Hookahs, the Kasbah, and Charles Boyer: All a Matter of Balance by Kathy

 

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Posted by Kathy Waller

 

Caterpillar using a hookah. An illustration fr...

Caterpillar using a hookah. An illustration from Alice in Wonderland (Photo credit: Wikipedia). By Sir John Tenniel (“Alice’s Adventures in Wonderland” (1865)) [Public domain], via Wikimedia Commons

 


As you read this post, please take note of the way the word anyway is used. This will be important later.

So I’m sitting at the computer bar at Bookpeople again. I should be revising a short story that drags on and on–I think it will be a good story, when I finish, maybe next year–but I am distractible. I was not distractible in school. But in real life, especially when I’m still in the grips of May mold, I am a Facebook magnet.

I broke away from Facebook in favor of a task I wanted to do–this–but I can’t stop thinking about my immediate surroundings.

Two empty stools away from me sits a Danish journalist named–no, I’ll omit his name. It’s very Danish, though. He’s stationed in New York and is in Texas to research and write about prison reform. I know all this because he’s talking on his cell phone, and he’s only two empty stools away.

I didn’t know Texas is reforming prisons, but I try not to know too much these days. Some would say I’m abdicating responsibility, and I am, but I like low blood pressure numbers, and getting too much news from the mass media or social media–Facebook, especially–drives them up.

See? Distracted by Facebook again.

I’ll move this along.

On Saturday, my friend Elinor and I joined a gym. It’s new in town, and there’s no contract. No contract was the draw. If we bail, we just call up and say, Cancel, no doctor’s note required, and our husbands don’t have to go down and threaten to beat up a personal trainer to get us free. (I’m pretty sure my husband would say, If you want anybody beaten up, you’ll have to do it yourself.)

Anyway, we signed up. I had my free session with a personal trainer on Monday. He put me through some tests and I flunked. I knew I would flunk.

Here I’ll sidetrack to say that ever since my first stress test, eons ago, I’ve made it a point to go the distance. When the cardiologist doing an echocardiogram said he’d like me to stay on the treadmill for twenty minutes, if I could, I thought, Just you watch. I wasn’t in great shape then, and I thought I was going to fly apart at the joints, but I walked for twenty minutes, right up until he and the technician pulled me off the treadmill and dragged me to a gurney across the room.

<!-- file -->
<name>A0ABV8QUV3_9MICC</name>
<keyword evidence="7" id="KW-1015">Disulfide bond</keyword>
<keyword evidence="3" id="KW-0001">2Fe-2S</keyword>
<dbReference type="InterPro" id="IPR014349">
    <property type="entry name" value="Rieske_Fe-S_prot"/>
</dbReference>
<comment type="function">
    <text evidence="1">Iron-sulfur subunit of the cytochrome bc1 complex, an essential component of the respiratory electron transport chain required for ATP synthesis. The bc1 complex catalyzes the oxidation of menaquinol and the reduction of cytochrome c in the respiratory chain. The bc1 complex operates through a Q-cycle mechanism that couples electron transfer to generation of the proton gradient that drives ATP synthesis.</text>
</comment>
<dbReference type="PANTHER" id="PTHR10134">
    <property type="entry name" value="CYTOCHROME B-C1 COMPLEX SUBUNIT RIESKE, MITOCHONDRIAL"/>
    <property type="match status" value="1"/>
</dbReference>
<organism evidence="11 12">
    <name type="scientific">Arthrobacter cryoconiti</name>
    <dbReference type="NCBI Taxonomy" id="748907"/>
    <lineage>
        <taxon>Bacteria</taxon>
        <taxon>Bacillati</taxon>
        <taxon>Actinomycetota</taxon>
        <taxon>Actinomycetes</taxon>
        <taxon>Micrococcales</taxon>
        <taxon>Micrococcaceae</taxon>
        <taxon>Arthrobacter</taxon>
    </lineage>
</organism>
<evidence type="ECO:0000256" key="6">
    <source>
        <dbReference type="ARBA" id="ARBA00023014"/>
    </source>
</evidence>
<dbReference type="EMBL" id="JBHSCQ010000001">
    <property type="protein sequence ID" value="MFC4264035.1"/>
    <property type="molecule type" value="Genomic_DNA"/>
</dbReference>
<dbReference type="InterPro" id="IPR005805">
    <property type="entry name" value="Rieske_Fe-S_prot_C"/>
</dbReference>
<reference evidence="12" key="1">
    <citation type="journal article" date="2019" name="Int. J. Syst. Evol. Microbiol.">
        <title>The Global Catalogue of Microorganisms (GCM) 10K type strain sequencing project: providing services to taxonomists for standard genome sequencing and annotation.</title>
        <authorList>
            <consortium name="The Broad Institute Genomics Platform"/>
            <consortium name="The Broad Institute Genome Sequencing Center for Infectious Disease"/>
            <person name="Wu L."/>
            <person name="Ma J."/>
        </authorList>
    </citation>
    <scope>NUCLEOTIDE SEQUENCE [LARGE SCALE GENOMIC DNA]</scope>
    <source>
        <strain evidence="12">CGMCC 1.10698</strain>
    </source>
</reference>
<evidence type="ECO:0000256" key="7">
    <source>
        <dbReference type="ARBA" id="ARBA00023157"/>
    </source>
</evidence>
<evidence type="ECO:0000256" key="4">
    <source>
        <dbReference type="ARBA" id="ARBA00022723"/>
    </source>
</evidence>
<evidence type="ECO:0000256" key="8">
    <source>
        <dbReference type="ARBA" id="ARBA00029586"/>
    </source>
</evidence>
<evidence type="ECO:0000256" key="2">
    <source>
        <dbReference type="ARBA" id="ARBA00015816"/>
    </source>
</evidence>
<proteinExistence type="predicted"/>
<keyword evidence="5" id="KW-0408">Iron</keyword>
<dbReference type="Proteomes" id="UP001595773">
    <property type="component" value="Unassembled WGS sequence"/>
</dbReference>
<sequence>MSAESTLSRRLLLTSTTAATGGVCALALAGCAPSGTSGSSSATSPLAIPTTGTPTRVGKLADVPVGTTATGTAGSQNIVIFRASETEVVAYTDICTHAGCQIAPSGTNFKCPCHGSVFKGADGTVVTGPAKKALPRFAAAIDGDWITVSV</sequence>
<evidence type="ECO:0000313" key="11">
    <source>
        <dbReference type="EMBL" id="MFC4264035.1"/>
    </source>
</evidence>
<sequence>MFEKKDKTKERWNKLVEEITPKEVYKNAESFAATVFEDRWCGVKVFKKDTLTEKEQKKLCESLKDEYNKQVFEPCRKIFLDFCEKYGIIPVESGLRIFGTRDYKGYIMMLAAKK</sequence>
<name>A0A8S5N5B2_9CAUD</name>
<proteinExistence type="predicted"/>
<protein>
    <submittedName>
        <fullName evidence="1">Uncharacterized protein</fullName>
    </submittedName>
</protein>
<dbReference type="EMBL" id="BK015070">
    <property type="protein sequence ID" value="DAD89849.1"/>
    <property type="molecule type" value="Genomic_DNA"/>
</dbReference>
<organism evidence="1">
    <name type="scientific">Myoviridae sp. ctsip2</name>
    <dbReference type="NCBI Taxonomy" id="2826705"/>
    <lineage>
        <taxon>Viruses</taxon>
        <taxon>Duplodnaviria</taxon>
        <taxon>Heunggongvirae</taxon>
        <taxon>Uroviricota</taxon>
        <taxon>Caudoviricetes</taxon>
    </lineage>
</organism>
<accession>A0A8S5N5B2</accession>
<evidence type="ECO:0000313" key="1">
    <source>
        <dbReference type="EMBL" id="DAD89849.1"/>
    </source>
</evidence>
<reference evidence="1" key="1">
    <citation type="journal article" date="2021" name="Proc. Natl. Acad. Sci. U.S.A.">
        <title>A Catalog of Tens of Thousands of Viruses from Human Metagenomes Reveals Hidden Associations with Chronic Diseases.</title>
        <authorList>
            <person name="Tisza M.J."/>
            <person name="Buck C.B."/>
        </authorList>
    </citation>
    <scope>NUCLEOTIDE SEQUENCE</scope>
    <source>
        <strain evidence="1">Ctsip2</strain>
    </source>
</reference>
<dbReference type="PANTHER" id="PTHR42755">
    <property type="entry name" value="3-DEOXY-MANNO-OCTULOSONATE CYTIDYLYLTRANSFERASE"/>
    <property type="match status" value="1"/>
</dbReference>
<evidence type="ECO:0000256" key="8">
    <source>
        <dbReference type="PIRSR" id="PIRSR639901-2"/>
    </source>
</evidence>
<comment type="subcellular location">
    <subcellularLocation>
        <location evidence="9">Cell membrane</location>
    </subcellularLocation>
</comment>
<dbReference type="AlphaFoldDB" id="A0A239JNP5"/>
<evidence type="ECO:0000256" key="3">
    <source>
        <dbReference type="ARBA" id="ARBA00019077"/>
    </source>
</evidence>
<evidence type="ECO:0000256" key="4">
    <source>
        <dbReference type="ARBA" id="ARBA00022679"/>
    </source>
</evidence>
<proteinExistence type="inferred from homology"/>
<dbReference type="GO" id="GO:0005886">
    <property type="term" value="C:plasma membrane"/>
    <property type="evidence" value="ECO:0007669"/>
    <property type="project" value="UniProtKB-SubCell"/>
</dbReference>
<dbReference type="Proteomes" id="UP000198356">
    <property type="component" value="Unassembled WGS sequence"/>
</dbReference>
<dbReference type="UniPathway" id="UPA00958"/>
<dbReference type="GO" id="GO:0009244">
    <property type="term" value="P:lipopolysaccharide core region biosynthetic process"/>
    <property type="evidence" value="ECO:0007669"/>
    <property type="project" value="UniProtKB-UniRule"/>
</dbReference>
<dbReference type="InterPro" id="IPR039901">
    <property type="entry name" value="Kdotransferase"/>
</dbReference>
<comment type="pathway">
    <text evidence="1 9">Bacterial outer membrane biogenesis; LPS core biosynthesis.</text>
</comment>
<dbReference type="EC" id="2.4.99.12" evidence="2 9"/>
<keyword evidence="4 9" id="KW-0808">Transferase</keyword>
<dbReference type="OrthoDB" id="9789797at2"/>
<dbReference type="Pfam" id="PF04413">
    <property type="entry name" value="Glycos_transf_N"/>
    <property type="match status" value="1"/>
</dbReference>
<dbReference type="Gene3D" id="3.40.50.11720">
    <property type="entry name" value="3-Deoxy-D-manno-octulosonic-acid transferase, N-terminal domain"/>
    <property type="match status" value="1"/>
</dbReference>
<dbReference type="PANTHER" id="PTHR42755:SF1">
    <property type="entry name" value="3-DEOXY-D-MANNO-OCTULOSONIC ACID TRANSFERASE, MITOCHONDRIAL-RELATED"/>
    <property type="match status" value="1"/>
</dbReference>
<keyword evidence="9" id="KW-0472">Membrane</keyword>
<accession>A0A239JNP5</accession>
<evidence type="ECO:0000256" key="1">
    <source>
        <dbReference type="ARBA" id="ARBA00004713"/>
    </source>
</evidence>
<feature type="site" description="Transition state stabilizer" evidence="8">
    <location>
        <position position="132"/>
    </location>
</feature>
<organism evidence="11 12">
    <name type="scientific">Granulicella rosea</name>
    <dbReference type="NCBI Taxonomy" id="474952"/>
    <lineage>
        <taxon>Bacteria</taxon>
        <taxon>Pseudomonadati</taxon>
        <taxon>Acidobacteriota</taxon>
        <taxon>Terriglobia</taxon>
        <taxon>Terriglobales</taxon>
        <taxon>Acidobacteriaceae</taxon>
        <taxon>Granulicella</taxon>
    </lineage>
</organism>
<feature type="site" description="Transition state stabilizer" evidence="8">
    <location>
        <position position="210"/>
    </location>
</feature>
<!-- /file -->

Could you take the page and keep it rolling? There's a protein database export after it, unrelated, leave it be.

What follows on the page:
It’s a matter of pride. If they’d told me I would have to lie there and hold my breath for a minute or two or three–it felt like eon–I might have let pride off the hook and stopped early. But if I’d done that, I wouldn’t have gotten my head pats. I love it when doctors give me head pats.

Anyway, I wasn’t surprised at flunking the trainer’s tests, because, for various reasons, several of them justified, I’ve spent most of the past five years sitting down. And I won’t deny that I like sitting down. Sitting down is the best thing I do.

But sitting down means losing muscle mass, which leads to loss of balance, which leads to falling. I’ve known this forever, and I’ve thought about it a lot lately, but not enough to take action. I’ve fallen several times. I’m a pretty good faller: My fourth-grade teacher, who, we students thought, knew everything, told us we would be less likely to break bones if we relaxed when we fell. In the past three weeks, I’ve demonstrated she was correct. I wrote about the most amusing fall, the one when my suitcase attacked me in the Washington, D.C. Metro car, at Austin Mystery Writers.

The fall pertinent to this post, however, happened on Tuesday, the day before I was to show up at the gym to work on building muscle mass (funny thing, the personal trainer agreed with me about that). In the BookPeople parking lot, lost in the world of fiction, I stepped off a curb into a vacant parking space and suddenly flew. But not far.  It would have been a soft landing if I hadn’t come down on my left knee. And if the space had been cushioned by more than an oil slick.

Anyway, the knee didn’t hurt much, so I went to an appointment and then went home and ate dinner and then sat down. And when I stood up to go to bed, a stabbing pain told me I should have iced the joint. Icing late isn’t the most effective treatment. Still, the next day, after I’d spent an hour hobbling around like Walter Brennan, I had only a hint of a limp.

Anyway, I was in no condition to tempt fate.

So tomorrow will be my first workout at the new gym.

And I cannot help wishing I’d done it yesterday.

Anyway, the Danish journalist has gone. But his jacket still hangs across the back of the stool. What to do, what to do. I could take it home for safekeeping, then call BookPeople and leave my phone number, and then, when he called, I could tell him to meet me at some exotic venue, where I would return it to him. An assignation, as it were.